Behavior of delete! method

I am confused by the use of the delete! method as applied to a string.
In IRB if I type

foo = “hello”
bar = foo
foo.delete!(“h”)

then both foo and bar become “ello”. How come bar isn’t independent of
foo in this case?

If I then type

foo = foo + “oo”

then only foo becomes “ellooo” while bar remains “ello”

Why is bar independent of foo in the second case, but not the first?

Thanks,

Alex

On Saturday 12 July 2008, Alex DeCaria wrote:

If I then type

foo = foo + “oo”

then only foo becomes “ellooo” while bar remains “ello”

Why is bar independent of foo in the second case, but not the first?

Thanks,

Alex

The line

bar = foo

doesn’t create a copy of foo but simply stores in bar the same object
which is
already stored in foo (if you look at the object_id of foo and bar,
you’ll see
they’re equal). Since delete! modifies its receiver in place, you see
the
changes also when you access the object using bar, not only when using
foo.

The String#+ operator, instead, doesn’t modify its receiver in place,
but
returns a new string, which contains the characters of the first one
concatenated with those of the second one. So, after

foo = foo + “oo”

the object (string) contained in foo is different from the one contained
in
bar and subsequent changes to the object stored in foo don’t affect bar
at
all.

If you truly need that bar and foo contain two different strings with
the same
contents, you can use String#dup:

bar = foo.dup

This behavior is not exclusive of strings, but is a feature of the ruby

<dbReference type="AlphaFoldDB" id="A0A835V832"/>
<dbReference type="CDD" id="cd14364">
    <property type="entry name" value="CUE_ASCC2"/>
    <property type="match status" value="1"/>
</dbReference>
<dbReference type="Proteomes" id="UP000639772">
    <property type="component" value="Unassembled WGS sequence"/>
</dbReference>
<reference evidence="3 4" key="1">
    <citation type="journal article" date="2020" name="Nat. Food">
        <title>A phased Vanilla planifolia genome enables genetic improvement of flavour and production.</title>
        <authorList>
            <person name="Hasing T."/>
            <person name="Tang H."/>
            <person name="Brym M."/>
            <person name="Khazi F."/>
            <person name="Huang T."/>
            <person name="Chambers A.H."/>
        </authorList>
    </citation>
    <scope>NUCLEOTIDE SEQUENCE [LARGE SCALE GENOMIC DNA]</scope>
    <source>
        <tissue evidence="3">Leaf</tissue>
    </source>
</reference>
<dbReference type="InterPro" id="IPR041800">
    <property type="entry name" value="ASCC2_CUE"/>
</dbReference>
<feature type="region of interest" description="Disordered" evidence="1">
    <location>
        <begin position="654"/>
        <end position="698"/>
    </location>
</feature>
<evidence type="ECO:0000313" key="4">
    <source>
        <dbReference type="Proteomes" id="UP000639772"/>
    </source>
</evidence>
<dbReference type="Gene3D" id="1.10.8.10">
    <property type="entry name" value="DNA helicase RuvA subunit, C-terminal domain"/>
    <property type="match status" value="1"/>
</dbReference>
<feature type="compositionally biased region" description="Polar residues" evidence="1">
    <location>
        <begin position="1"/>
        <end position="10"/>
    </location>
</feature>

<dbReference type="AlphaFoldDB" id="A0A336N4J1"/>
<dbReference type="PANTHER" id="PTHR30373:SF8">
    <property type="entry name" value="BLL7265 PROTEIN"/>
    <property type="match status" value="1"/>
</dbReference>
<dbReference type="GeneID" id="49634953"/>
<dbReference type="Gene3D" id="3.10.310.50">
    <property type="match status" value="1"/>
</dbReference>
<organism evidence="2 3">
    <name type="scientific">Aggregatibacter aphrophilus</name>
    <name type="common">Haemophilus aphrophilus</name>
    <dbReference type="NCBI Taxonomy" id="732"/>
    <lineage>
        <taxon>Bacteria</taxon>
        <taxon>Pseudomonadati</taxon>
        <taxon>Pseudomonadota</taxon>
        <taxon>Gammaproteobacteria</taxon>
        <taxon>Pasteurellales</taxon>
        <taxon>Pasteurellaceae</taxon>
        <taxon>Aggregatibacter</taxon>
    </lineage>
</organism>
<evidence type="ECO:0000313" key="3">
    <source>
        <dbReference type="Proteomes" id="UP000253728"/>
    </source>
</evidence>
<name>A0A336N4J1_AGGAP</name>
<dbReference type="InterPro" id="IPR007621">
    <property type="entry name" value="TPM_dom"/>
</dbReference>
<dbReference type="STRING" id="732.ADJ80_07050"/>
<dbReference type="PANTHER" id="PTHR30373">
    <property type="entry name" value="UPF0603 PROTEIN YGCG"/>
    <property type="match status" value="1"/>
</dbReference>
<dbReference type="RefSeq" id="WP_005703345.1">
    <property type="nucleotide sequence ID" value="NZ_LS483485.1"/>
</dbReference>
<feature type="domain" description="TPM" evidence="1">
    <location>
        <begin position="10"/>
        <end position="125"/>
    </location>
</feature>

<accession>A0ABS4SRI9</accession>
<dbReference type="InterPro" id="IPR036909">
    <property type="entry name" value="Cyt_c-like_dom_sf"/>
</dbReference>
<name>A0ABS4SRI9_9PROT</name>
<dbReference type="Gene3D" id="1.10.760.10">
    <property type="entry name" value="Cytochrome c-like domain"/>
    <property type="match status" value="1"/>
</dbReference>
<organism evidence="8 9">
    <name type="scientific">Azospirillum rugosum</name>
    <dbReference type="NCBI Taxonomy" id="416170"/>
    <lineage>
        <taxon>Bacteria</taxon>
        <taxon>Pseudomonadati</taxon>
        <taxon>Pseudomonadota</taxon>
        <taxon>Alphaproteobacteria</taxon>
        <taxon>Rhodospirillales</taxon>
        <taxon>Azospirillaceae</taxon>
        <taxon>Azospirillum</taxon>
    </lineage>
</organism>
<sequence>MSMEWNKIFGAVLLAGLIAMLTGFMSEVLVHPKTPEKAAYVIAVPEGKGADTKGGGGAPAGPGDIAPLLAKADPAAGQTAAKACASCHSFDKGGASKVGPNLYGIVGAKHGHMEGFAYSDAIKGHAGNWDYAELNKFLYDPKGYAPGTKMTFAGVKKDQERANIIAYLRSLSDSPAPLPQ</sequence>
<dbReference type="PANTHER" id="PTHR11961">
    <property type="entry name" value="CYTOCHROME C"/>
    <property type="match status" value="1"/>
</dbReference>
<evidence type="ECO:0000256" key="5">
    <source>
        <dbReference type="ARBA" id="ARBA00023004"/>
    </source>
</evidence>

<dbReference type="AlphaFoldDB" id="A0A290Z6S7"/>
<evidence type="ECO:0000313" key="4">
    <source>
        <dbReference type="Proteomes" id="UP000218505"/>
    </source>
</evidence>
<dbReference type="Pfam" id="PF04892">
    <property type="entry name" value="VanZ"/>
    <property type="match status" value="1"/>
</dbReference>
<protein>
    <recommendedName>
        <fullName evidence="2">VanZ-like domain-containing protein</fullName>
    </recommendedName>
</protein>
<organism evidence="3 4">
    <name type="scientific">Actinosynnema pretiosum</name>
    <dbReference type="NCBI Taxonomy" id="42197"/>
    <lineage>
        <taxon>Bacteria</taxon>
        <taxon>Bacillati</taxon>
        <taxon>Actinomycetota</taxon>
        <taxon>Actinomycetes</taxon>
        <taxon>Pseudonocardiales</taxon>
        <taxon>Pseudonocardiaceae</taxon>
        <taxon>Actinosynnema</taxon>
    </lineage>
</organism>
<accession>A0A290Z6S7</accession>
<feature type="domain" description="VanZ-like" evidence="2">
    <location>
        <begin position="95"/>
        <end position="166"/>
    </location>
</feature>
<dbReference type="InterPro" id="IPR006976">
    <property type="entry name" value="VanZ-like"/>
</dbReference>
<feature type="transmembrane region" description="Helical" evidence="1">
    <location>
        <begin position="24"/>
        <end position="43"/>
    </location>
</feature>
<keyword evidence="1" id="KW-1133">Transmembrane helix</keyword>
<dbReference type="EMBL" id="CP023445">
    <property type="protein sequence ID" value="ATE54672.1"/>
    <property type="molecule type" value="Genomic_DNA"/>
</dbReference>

language. This means that you may need to be careful when passing
objects
which allow in-place modifications.

I hope this helps

Stefano

2008/7/12 Alex DeCaria <[email protected]…>:

I am confused by the use of the delete! method as applied to a string.
In IRB if I type

foo = “hello”

This creates the object “hello” of type String and foo points to it.

bar = foo

Now bar points to the same “hello” object. (Type ‘bar.object_id’ and
‘foo.object_id’ to see they have the same id).

foo.delete!(“h”)

Now, the “hello” object is modified, so foo and bar point to the
modified “ello” object.

then both foo and bar become “ello”. How come bar isn’t independent of
foo in this case?

For making bar independent of foo, you should do ‘bar = foo.clone’
(check the object_id and you’ll see the change).

If I then type

foo = foo + “oo”

then only foo becomes “ellooo” while bar remains “ello”

Why is bar independent of foo in the second case, but not the first?

Because now, you’re making foo point to a new object and not changing
the object.

In general, the methods whose name ends in ! do change the object.

Regards,

Serabe

Thanks to both responders. That does clear it up!

Alex

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